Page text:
The S&P 500 has been trading at about 18 times earnings estimates for the next 12 months, compared with the long-term average of 15 times.
“After new highs that we saw last week, the market deserves a rest as investors await big earnings this week,” said Dave Donabedian, chief investment officer of Atlantic Trust.
“Our view is that right now the equity market is a one-legged stool that’s driven by earnings and we’re pretty optimistic about earnings but if that should falter, the market will falter.”
At 10:56 a.m. ET (1456 GMT), the Dow Jones Industrial Average was up 3.73 points, or 0.02 percent, at 21,641.47, the S&P 500 was up 1.97 points, or 0.08 percent, at 2,461.24.
The Nasdaq Composite was up 5.37 points, or 0.09 percent, at 6,317.83.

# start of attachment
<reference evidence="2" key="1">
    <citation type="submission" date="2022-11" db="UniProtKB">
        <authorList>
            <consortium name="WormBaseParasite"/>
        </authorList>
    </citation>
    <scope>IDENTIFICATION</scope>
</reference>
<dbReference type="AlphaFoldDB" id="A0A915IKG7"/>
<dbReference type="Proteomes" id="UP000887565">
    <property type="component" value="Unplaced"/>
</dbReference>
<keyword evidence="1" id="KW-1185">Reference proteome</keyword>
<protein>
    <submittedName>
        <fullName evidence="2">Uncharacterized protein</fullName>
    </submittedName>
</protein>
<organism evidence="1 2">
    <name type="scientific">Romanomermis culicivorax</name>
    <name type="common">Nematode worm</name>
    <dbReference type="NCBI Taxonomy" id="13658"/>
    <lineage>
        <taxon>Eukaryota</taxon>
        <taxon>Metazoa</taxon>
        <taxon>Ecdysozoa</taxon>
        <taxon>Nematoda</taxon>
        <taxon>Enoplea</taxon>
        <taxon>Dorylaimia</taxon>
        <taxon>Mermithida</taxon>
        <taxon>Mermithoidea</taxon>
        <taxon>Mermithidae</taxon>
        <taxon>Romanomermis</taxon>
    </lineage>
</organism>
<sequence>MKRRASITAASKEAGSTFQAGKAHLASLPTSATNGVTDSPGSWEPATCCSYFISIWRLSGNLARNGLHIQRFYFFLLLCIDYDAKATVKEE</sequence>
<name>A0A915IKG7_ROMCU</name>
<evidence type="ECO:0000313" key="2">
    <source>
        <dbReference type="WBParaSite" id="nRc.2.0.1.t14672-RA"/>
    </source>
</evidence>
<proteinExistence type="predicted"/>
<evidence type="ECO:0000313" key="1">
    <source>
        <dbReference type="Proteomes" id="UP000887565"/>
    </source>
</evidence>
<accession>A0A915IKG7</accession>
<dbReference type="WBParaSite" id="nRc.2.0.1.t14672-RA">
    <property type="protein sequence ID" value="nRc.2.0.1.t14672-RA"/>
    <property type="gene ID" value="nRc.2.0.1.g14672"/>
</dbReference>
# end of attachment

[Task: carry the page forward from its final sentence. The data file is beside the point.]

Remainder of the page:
Apple’s 0.8 percent rise was the biggest boost on all three major indexes.
Eight of the 11 major S&P sectors were higher, with the consumer discretionary index’s 0.36 percent rise leading the advancers.
The financial sector led the laggards with a 0.15 percent fall after results and forecasts on Friday by big banks such as JPMorgan, Citigroup and Wells Fargo failed to excite investors.
Bank of America, Morgan Stanley, Goldman Sachs will report results later this week.
The Dow and the S&P hit record highs on Friday after weak economic data dulled prospects of more interest rate hikes this year.
Shares of BlackRock fell 3.2 percent after the world’s biggest asset manager’s quarterly profit came in below expectations.
General Cable jumped 10 percent after the cable manufacturer announced on Sunday a review of strategic alternatives that could include a potential sale of the company.
Advancing issues outnumbered decliners on the NYSE by 1,702 to 1,020. On the Nasdaq, 1,447 issues rose and 1,187 fell.
(Reporting by Tanya Agrawal; Editing by Arun Koyyur)